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Why is it hard to sue Texas public hospitals for medical malpractice?

Painter Law Firm's frequently asked question (FAQ) series

There are three main reasons why it’s difficult, and sometimes impossible, to hold a Texas public hospital accountable for medical negligence. All three are related to the Texas Tort Claims Act.

• Many people miss the notice requirement. While the general statute of limitations for medical malpractice claims is two years, plaintiffs must provide public hospitals with a notice of claim letter within six months (for state hospitals) or even less (for county or city hospitals), or the claim may be barred.

• Not every type of medical malpractice claim can be pursued against a Texas public hospital. There are only two exceptions to sovereign immunity recognized by the Texas Tort Claims Act, and only one of those typically applies to medical negligence. To fall within the carve-out and be able to pursue a claim, the allegations of negligence must involve the use or condition of tangible personal property. For example, using a scalpel to mistakenly lacerate an unintended structure could be pursued because it involves tangible personal property. On the other hand, misdiagnosis, such as misinterpreting a CT scan, may not be pursued because it does not involve tangible personal property.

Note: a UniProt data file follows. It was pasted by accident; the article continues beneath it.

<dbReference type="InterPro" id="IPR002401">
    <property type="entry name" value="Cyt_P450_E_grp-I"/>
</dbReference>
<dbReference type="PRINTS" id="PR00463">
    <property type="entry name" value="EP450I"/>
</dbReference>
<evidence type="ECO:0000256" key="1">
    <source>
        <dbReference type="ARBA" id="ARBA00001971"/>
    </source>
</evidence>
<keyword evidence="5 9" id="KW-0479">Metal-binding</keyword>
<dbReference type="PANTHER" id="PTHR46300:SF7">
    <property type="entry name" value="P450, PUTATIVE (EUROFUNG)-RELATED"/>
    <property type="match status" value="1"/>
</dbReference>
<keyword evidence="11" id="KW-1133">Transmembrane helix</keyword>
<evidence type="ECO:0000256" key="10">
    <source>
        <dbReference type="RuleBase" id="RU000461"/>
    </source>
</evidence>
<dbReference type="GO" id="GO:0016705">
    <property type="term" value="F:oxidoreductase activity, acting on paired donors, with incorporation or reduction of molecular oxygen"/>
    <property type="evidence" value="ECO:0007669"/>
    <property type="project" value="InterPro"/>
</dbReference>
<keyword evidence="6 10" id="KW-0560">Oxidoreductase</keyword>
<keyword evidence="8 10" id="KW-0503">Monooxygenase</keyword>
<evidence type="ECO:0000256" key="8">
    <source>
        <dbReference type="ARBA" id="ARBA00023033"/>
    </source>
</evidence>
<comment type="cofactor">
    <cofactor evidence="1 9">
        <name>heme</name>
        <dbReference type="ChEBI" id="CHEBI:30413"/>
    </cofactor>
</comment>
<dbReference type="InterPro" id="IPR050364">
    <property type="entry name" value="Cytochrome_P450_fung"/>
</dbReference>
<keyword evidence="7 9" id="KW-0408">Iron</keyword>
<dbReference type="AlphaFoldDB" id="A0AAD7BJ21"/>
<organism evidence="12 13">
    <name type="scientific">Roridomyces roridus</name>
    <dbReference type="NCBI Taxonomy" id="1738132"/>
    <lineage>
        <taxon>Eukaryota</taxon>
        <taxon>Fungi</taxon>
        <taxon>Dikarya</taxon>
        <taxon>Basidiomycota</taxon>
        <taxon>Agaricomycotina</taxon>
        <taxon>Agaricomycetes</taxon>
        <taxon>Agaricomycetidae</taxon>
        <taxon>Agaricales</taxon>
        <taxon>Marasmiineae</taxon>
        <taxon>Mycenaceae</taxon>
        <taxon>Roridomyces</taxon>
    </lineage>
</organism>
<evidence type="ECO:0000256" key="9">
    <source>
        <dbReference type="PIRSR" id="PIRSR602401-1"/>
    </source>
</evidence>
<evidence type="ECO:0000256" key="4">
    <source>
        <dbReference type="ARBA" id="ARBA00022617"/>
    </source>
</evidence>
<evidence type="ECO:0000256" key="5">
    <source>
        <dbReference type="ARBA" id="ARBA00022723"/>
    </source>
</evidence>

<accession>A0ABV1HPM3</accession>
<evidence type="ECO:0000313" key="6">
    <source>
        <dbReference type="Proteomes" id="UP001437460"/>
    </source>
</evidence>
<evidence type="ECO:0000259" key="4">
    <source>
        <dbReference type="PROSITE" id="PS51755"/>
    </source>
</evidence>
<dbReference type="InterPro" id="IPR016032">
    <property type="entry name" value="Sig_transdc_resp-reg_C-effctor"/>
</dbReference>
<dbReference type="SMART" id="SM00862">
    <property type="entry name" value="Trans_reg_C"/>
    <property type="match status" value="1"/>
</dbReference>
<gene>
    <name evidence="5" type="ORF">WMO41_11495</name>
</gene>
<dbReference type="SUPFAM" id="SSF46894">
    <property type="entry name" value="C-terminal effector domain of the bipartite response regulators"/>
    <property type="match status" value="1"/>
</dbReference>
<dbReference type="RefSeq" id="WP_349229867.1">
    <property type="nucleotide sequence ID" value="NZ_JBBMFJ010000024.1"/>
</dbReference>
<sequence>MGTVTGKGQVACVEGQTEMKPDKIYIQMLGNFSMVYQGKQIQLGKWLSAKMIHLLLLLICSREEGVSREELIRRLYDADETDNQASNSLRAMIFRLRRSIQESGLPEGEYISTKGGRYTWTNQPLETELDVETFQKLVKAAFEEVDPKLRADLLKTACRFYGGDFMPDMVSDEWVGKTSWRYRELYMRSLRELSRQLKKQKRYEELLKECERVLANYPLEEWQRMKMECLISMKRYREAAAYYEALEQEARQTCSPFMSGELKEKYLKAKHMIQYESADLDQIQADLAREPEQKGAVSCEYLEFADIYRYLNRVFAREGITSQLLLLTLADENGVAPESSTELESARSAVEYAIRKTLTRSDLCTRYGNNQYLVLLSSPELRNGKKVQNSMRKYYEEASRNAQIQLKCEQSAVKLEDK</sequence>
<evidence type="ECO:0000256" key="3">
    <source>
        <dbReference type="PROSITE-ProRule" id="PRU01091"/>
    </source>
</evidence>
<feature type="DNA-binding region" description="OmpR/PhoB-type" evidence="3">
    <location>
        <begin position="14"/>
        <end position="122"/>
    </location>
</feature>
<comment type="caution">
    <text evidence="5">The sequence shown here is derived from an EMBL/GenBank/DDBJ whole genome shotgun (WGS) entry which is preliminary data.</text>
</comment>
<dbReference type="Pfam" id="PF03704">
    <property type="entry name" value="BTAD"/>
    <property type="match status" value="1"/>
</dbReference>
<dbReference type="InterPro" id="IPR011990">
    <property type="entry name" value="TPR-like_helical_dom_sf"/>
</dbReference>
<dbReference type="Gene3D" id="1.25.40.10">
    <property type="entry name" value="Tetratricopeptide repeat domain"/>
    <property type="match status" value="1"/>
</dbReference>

• Special global damages caps apply. For Texas state hospitals, the Texas Tort Claims Act cap is $250,000, which is inclusive of economic and noneconomic damages.

Robert Painter is an award-winning medical malpractice attorney at Painter Law Firm PLLC, in Houston, Texas. He is a former hospital administrator who represents patients and family members in medical negligence and wrongful death lawsuits all over Texas. Contact him by calling 281-580-8800 or emailing him right now.

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